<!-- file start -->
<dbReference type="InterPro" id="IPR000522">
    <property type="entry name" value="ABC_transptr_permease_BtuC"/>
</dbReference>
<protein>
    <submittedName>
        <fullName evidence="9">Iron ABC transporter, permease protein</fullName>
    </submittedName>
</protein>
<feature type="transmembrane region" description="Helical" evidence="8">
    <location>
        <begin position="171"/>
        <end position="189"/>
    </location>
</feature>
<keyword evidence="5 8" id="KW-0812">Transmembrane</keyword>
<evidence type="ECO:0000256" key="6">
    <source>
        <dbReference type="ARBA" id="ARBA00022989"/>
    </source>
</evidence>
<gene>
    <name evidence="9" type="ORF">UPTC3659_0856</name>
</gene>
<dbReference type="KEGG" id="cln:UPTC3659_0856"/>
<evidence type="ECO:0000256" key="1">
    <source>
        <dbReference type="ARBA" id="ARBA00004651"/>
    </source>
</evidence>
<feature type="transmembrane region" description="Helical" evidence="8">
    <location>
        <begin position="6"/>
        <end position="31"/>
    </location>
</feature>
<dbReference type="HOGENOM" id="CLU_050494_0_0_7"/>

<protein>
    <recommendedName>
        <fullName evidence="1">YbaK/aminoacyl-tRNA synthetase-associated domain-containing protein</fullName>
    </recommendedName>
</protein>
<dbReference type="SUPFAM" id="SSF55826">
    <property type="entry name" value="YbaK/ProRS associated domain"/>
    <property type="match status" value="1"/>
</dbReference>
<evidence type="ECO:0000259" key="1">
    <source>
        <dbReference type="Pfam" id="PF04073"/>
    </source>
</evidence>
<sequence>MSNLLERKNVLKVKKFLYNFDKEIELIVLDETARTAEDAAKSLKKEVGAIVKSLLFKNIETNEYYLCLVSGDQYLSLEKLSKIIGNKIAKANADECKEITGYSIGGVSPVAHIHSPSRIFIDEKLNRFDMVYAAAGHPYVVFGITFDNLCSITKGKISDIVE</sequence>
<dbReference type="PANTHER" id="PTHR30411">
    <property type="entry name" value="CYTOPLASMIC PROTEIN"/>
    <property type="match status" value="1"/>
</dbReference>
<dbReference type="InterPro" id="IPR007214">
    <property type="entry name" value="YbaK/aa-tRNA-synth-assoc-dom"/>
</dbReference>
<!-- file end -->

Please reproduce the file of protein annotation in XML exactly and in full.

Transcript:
<dbReference type="InterPro" id="IPR000522">
    <property type="entry name" value="ABC_transptr_permease_BtuC"/>
</dbReference>
<protein>
    <submittedName>
        <fullName evidence="9">Iron ABC transporter, permease protein</fullName>
    </submittedName>
</protein>
<feature type="transmembrane region" description="Helical" evidence="8">
    <location>
        <begin position="171"/>
        <end position="189"/>
    </location>
</feature>
<keyword evidence="5 8" id="KW-0812">Transmembrane</keyword>
<evidence type="ECO:0000256" key="6">
    <source>
        <dbReference type="ARBA" id="ARBA00022989"/>
    </source>
</evidence>
<gene>
    <name evidence="9" type="ORF">UPTC3659_0856</name>
</gene>
<dbReference type="KEGG" id="cln:UPTC3659_0856"/>
<evidence type="ECO:0000256" key="1">
    <source>
        <dbReference type="ARBA" id="ARBA00004651"/>
    </source>
</evidence>
<feature type="transmembrane region" description="Helical" evidence="8">
    <location>
        <begin position="6"/>
        <end position="31"/>
    </location>
</feature>
<dbReference type="HOGENOM" id="CLU_050494_0_0_7"/>

<protein>
    <recommendedName>
        <fullName evidence="1">YbaK/aminoacyl-tRNA synthetase-associated domain-containing protein</fullName>
    </recommendedName>
</protein>
<dbReference type="SUPFAM" id="SSF55826">
    <property type="entry name" value="YbaK/ProRS associated domain"/>
    <property type="match status" value="1"/>
</dbReference>
<evidence type="ECO:0000259" key="1">
    <source>
        <dbReference type="Pfam" id="PF04073"/>
    </source>
</evidence>
<sequence>MSNLLERKNVLKVKKFLYNFDKEIELIVLDETARTAEDAAKSLKKEVGAIVKSLLFKNIETNEYYLCLVSGDQYLSLEKLSKIIGNKIAKANADECKEITGYSIGGVSPVAHIHSPSRIFIDEKLNRFDMVYAAAGHPYVVFGITFDNLCSITKGKISDIVE</sequence>
<dbReference type="PANTHER" id="PTHR30411">
    <property type="entry name" value="CYTOPLASMIC PROTEIN"/>
    <property type="match status" value="1"/>
</dbReference>
<dbReference type="InterPro" id="IPR007214">
    <property type="entry name" value="YbaK/aa-tRNA-synth-assoc-dom"/>
</dbReference>